Firefox Security to Improve with Sandboxing and JIT Hardening


The move to the new rapid release cycle has definitely spurred new blood into Firefox development. Firefox 10 is around the corner, even as Firefox 4 landed less than a year ago. In that time, the browser has evolved, it's faster, less memory hungry and boasts plenty of new features as well as better support for new web standards.


But there's one department where Firefox may still be a little behind, security. Firefox is not an unsecure browser, compared the other popular browsers, but it is lacking some big features, especially those that Google Chrome, which has become the gold-standard, boasts, notably sandboxing and JIT hardening.


According a recent interview though, Mozilla is working on just those very features, though work is more advanced in some aspects than in others.


A recent report, created by an independent company but paid for by Google, found Firefox to be lacking in a couple of areas in particular.


One of them is Just-in-Time compiling hardening, a relatively new concept. Modern browsers, in order to squeeze the last inch of performance out of JavaScript, compile part of the code and run it in a form closer to native code rather than through a JavaScript interpreter.


This leads to huge performance gains, but it also opens up new avenues for attack, since many times browsers don't employ the same security mechanisms to the memory they allocate to JavaScript than an operating system would.


JIT hardening deals with this very thing, security measures that make it harder for attackers to use JavaScript code to take control over the computer.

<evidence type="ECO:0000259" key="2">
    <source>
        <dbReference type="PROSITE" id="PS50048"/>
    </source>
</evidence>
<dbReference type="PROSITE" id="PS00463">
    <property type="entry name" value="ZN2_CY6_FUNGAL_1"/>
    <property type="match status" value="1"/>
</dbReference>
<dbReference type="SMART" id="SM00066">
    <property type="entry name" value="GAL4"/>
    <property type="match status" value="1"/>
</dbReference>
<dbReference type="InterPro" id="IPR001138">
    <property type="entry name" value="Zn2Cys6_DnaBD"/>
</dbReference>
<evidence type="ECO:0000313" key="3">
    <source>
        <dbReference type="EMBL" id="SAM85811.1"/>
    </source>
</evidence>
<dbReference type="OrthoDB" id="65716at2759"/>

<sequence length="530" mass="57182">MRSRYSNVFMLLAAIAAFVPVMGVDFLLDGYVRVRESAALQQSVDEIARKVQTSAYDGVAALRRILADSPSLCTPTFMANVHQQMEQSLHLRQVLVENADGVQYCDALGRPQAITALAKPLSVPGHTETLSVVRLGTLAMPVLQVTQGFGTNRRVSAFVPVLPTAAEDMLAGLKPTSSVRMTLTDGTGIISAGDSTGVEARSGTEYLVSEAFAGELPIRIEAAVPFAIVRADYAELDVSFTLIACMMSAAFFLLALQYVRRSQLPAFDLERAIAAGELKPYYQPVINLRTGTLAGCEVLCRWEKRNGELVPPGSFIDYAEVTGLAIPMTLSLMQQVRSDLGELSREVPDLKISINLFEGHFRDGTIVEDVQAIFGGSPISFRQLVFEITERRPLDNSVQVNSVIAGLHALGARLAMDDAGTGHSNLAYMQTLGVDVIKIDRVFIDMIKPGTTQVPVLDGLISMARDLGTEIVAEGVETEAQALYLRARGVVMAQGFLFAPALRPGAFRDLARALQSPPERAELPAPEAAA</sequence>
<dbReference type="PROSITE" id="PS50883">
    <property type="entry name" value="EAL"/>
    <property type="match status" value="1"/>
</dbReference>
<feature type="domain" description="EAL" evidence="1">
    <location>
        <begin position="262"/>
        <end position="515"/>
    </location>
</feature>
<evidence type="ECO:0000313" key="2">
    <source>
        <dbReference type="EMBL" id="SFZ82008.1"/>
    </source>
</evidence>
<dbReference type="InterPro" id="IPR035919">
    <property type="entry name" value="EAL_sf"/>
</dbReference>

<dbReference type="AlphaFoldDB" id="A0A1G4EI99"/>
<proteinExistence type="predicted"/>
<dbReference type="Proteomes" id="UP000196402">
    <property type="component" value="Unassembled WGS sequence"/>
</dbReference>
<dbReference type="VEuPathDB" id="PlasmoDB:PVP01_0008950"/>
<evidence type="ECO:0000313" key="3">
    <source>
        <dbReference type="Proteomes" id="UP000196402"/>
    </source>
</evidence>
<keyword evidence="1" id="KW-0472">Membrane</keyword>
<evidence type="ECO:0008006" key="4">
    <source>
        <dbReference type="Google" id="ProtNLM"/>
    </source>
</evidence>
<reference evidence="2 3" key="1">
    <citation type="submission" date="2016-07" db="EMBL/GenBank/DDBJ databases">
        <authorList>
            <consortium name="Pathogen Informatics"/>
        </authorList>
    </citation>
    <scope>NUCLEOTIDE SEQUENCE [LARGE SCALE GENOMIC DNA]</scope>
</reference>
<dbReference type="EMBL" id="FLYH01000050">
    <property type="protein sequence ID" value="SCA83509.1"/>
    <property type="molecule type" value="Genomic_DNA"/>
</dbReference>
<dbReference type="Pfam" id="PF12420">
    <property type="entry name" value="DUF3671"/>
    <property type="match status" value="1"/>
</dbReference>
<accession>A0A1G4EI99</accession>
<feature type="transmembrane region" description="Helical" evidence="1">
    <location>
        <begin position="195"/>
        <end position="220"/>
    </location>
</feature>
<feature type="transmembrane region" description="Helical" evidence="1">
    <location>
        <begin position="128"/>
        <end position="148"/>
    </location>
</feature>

"The reality is that the way our JIT engine is built makes it somewhat resilient to JIT Spraying attacks," Johnathan Nightingale, director of Firefox Engineering at Mozilla, said in an interview.


"But there is still work we can do on that class of vulnerability to just get it out of the realm of even the theoretical -- and that work is ongoing," he said.


A second somewhat warranted criticism of Firefox security is the lack of process sandbox. Google Chrome, quite famously, has been built from the start with sandboxing in mind, all processes are isolated from the main system memory, other processes and so on via the sandbox ensuring that, even if something goes wrong, the damage is not that great.


Mozilla is working on this too, though it is still assessing the issue. The fact is, it's quite difficult to bolt on sandboxing to the existing Firefox code and Mozilla is looking at ways to do this or even if it is feasible.


"Sandboxing has some real benefits, but it's not a silver bullet," Nightingale said. "It is something that our platform team is looking at really closely."


Regards,
Hardeep Singh

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